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In 2019, the former president of the West African country of Mauritania, Ould Abdel Aziz, respected his country’s term limits and quit his job – even though he came to power in a coup. It was the first successful, peaceful transfer of power ever in the country.

Now, many are wondering if his successor, President Mohamed Ould Cheikh Ghazouani, who won the 2019 general election, will continue this trend when Mauritania holds its presidential poll on June 22.

Polls show that Ghazouani is leading. But civil rights, government corruption, Islamist violence in neighboring Mali and elsewhere in the Sahel region, increasing tension with Mali, and the execution of numerous deals with foreign companies concerning energy and other natural resources, are all pressing issues and foremost on voters’ minds, according to the Africa Center for Strategic Studies.

Meanwhile, as the Minority Rights Group explained, slavery still exists in Mauritania – and it remains a real issue, often tarnishing the country’s international reputation and lingering beneath the surface of domestic politics, World Politics Review wrote. While the government ostensibly has been cracking down on the practice, deep divisions between white or light-skinned citizens (Arabo-Berber, or “bidhan”), and Black (Afro-Mauritanian, or “haratin”), who are often not granted citizenship even though their families have lived in the country for generations, still run through Mauritanian society. Ghazouani belongs to the white community that has controlled the country since independence from France in 1960, but he has met with anti-slavery advocates.

Anti-slavery activist Biram Dah Ould Abeid, the son of a free slave, is running against the incumbent, ensuring these issues will be debated on the campaign trail, reported Agence France-Presse. Abeid came in second in the 2019 vote.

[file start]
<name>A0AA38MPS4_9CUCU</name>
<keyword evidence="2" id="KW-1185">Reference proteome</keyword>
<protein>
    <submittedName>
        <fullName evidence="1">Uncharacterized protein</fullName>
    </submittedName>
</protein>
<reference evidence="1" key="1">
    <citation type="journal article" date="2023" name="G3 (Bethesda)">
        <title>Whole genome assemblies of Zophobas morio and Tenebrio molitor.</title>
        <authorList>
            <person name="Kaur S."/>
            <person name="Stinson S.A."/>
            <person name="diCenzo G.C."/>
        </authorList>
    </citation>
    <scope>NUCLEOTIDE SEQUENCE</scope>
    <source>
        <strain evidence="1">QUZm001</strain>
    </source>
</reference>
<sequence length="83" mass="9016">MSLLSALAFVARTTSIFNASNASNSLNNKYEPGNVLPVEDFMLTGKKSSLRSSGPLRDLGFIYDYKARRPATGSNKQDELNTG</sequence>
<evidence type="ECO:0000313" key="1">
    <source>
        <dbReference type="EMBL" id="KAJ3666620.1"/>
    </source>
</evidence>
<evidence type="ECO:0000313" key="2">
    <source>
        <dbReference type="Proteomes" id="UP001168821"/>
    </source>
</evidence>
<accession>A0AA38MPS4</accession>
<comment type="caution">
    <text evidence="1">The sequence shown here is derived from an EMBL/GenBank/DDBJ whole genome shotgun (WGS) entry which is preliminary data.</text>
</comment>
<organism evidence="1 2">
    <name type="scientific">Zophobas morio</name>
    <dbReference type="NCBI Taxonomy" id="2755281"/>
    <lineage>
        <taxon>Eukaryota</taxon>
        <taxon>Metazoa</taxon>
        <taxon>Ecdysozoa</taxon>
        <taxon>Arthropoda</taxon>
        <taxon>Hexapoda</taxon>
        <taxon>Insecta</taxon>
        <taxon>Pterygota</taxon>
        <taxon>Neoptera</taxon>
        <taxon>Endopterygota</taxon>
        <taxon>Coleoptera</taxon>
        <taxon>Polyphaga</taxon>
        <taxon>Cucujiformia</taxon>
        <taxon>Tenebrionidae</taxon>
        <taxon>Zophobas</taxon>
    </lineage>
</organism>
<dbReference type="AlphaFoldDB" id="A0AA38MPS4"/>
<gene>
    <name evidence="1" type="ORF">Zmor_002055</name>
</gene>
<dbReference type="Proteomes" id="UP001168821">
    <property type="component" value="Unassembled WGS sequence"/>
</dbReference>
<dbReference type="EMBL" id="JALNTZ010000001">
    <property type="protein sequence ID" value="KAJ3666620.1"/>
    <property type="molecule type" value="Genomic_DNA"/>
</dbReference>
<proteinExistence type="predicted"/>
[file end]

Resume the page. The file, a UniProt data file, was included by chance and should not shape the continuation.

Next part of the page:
Former President Aziz, who is now in jail on embezzlement charges related to deals for offshore oil projects, sought to run against Ghazouani, but election officials rejected his candidacy, wrote the Agence de Presse Africaine. His incarceration reflects how the state bureaucracy is riddled with graft. Transparency International ranked Mauritania 130 out of 180 in its 2021 Corruption Perceptions Index.

Ghazouani, incidentally, described Aziz as late as December 2019 as “my brother, my friend,” noted Al Jazeera.

Hamadi Ould Sid’ El Moctar, who leads an Islamist party now serving as a token opposition in parliament, is also running against Ghazouani. Muslim clerics have a history of suppressing Islamist violence in Mauritania, the United Nations explained. But Moctar’s party, the National Rally for Reform and Development, or Tewassoul, is affiliated with the Muslim Brotherhood, a group that has stirred instability throughout Northern Africa and the Middle East, critics said.

Regardless of who wins, more money might help the next leader to address Mauritania’s problems. Ghazouani has been making deals with BP and Kosmos Energy for the extraction of natural gas, the United Arab Emirates for green hydrogen production, and, as the Associated Press reported, mining critical minerals with South Korea.

Meanwhile, as Spain-based Atalayar noted, Mauritania is poised to become a major world gas producer, one of the largest in Africa, joining Algeria and Nigeria.

Nothing ensures peace better than prosperity, but even so, the next president will have a lot to do.

“Mauritania has enormous potential,” said Ousmane Mamadou Khane, minister of economy, providing a to-do list of what earnings from gas and other investments would target, essentially the basics: “(It would) meet the country’s huge needs in basic education, road infrastructure, water, sanitation and energy.”

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